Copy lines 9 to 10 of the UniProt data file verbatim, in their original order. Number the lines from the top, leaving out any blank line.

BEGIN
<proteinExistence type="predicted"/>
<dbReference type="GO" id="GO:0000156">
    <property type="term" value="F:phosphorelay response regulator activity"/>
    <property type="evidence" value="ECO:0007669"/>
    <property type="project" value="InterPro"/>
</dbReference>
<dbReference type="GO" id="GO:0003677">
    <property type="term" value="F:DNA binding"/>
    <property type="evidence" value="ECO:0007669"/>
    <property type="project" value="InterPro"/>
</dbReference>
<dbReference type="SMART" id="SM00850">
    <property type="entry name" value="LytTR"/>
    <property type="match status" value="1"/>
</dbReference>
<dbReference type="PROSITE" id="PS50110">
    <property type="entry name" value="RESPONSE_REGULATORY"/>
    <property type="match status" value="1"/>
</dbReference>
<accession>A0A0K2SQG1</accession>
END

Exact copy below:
    <property type="evidence" value="ECO:0007669"/>
    <property type="project" value="InterPro"/>